No flower border is complete without at least some herbaceous perennials. These are the non-woody plants that die right back in autumn and emerge again in spring. Some herbaceous perennials are evergreen - but not many.
In size they vary in height from 6in (15cm) right up to 15ft (150cm). Some perennials can be ground covering (prostrate in shape), bushy, mounding or very upright. Others are more flower based, some are best grown for their foliage.
When choosing a perennial look at the bit of the garden you want to plant them in. Ask yourself questions - is the site sunny, shady, wet or dry. Decide which months you want flowers in - that’s if you want flowers, and for how long you want them to bloom. Those that bloom for a long time tend to be shorter lived (that because they reproduce easily) while the more exotic plants such as peonies may take longer to establish but are trouble free and like being left.
In general most perennials are very easy to grow, requiring little in the way of attention especially during the growing season. Remember most of the wild forms of perennials are to be found in poor rough ground, such as along roadside verges, in poor, dry prairie, in poor, rocky land and crevices or near and beneath trees. Do not cosset them too much - they do not like it.
We sell our plants in two ways; in containers that can be planted throughout the year, and bare rooted plants which have to lifted and planted when the plant is dormant, from autumn to spring.
Whether planting a containerised or bare rooted variety, dig the hole deep enough to accommodate both the plant and its surrounding compost. Back fill with soil and water well. This is very important in spring and summer, and also if we get a dry autumn. Make sure the plant is kept moist for a least a week.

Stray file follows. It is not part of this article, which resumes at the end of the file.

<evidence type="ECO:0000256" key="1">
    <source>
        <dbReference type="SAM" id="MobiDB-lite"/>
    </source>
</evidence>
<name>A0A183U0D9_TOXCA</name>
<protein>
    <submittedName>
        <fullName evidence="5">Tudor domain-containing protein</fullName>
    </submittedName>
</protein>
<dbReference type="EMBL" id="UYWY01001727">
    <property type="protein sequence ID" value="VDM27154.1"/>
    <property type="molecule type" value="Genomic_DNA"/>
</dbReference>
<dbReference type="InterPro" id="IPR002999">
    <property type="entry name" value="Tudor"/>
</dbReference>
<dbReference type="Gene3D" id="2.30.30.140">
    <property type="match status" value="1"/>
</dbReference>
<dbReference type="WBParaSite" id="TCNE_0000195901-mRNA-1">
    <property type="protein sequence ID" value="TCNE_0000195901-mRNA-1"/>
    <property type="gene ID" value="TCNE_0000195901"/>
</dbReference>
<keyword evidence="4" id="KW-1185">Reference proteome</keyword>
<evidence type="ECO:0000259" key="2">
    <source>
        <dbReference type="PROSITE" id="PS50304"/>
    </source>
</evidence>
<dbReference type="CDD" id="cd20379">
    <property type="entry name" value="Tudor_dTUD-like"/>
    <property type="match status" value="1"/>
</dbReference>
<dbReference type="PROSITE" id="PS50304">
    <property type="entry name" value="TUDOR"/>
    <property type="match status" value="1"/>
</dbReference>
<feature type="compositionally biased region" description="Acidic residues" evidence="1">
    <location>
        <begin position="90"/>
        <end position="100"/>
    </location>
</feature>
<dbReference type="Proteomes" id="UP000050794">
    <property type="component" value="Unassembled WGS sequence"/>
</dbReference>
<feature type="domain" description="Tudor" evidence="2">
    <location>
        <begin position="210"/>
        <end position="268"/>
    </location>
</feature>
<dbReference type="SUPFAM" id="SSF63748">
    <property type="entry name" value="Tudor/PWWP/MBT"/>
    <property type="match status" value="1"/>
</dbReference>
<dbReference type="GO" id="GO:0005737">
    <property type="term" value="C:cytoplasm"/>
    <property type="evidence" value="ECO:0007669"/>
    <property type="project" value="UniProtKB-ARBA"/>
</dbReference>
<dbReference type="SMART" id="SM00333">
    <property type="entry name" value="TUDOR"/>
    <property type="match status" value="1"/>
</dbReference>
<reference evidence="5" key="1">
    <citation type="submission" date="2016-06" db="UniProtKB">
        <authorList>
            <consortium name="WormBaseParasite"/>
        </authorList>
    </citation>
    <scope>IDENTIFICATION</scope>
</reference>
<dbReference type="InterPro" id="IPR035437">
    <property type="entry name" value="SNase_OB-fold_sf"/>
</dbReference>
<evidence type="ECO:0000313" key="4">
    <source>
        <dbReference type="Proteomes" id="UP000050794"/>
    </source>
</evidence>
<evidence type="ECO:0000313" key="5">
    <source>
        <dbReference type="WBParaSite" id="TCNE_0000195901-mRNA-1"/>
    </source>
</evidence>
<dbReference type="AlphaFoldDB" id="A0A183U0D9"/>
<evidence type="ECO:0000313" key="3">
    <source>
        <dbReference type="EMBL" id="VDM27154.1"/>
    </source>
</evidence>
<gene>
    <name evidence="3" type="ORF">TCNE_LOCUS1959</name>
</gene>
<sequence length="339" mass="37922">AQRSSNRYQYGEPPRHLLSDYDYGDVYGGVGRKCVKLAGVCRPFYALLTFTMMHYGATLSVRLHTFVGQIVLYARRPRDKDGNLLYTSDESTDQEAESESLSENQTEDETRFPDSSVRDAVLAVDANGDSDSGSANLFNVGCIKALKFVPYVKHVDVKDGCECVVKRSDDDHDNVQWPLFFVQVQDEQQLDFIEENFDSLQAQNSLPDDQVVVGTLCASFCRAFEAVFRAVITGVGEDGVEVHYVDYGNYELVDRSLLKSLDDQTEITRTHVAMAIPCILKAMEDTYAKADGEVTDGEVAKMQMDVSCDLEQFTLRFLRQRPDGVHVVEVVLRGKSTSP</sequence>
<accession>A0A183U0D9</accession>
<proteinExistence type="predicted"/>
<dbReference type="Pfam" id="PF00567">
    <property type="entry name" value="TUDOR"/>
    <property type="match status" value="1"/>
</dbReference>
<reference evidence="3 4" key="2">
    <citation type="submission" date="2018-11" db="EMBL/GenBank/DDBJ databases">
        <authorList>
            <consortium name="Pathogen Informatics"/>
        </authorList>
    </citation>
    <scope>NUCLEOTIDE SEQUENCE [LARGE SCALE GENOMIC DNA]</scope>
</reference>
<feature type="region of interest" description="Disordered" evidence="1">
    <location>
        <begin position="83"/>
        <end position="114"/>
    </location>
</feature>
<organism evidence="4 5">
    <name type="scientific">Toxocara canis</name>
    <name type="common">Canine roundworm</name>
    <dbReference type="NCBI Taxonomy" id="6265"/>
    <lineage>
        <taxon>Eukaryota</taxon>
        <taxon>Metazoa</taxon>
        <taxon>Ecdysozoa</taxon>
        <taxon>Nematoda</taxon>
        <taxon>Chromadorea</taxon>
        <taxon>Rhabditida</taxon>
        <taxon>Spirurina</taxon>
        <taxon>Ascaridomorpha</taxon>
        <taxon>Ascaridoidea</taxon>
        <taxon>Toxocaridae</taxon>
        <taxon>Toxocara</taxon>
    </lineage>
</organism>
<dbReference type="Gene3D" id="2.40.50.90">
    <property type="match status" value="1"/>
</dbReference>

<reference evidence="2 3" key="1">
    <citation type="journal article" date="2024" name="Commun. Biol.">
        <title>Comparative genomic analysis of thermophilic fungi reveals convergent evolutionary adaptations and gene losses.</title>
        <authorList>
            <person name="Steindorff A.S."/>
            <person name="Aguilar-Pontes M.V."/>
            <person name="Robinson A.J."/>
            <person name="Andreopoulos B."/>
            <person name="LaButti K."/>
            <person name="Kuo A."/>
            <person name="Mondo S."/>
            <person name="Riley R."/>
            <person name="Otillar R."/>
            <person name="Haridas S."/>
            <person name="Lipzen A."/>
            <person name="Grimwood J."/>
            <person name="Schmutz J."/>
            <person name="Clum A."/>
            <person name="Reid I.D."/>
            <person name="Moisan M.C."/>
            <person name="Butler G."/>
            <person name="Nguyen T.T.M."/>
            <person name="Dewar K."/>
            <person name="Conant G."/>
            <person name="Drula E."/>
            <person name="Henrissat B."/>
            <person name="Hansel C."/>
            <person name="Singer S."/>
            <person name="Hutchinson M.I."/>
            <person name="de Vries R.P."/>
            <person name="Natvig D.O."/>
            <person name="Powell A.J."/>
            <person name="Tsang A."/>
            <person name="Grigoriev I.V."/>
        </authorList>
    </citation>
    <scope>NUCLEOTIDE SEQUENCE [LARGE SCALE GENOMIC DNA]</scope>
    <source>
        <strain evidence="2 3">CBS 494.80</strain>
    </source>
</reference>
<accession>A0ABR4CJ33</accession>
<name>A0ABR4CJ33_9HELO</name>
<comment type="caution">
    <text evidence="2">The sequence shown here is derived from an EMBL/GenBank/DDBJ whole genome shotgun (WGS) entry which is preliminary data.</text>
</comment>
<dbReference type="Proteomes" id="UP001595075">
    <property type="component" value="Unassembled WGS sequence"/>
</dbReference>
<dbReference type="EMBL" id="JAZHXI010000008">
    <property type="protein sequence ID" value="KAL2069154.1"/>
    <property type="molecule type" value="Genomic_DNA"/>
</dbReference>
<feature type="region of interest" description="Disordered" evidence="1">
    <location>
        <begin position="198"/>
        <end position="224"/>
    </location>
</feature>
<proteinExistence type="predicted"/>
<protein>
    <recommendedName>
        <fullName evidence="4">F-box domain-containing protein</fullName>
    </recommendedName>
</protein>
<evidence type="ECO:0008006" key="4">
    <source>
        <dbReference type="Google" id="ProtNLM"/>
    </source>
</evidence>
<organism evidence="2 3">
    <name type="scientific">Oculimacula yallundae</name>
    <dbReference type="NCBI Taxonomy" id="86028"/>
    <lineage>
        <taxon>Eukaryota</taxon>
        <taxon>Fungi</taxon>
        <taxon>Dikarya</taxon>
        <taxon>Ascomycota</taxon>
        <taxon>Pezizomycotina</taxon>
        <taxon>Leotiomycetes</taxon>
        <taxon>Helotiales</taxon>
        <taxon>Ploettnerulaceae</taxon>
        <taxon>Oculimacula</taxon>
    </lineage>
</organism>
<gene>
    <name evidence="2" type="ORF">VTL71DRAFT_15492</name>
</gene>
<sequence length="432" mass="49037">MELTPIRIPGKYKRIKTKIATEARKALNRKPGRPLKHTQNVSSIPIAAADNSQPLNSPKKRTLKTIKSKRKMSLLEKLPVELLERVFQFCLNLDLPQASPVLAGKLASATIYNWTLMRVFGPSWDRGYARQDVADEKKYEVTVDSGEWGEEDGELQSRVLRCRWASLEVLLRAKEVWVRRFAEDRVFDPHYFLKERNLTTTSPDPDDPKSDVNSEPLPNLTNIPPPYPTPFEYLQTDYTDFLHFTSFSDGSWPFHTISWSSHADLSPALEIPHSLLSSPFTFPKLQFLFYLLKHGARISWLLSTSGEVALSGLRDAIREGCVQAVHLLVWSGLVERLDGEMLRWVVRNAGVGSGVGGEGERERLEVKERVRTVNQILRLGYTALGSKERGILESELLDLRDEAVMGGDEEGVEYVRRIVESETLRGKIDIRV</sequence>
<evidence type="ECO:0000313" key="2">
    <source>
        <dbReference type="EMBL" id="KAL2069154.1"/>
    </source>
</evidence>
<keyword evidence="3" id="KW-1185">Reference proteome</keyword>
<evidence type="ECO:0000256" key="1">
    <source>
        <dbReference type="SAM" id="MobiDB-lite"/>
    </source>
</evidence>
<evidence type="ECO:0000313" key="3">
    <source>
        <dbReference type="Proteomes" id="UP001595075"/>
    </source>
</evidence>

Most perennials do not like being fussed with. Generally they are plants that originate from deprived areas and their survival depended on their ability to be starved, eaten and trodden on. So any fertiliser you wish to add such be kept to a minimum.
If, when the plant comes into flower, you find that its not in the right place, most perennials can be moved at any time of the year, provided you follow some rules. Water it before you dig it up. Then lift the plant with as much soil around it as possible. Replant it in its new location and water well. Keep it watered for at least a week. If it is in full growth and flower, it is best to cut the growth down to at least 6in (15cm) - this means it won't loose any more water through transpiration.
I cut back our perennials at different times. Some are cut just after they flower so that they produce flowers later in the season (hardy geraniums in particular); others are cut back to stop mildew (which can be bad in a warm, wet summer). In autumn I only cut those plants that look tatty and continue this process throughout the winter depending on the variety. Perennials are excellent for providing over wintering insect's shelter; so try to keep some foliage until spring comes.
by Claire Austin
Posted on 03/09/2010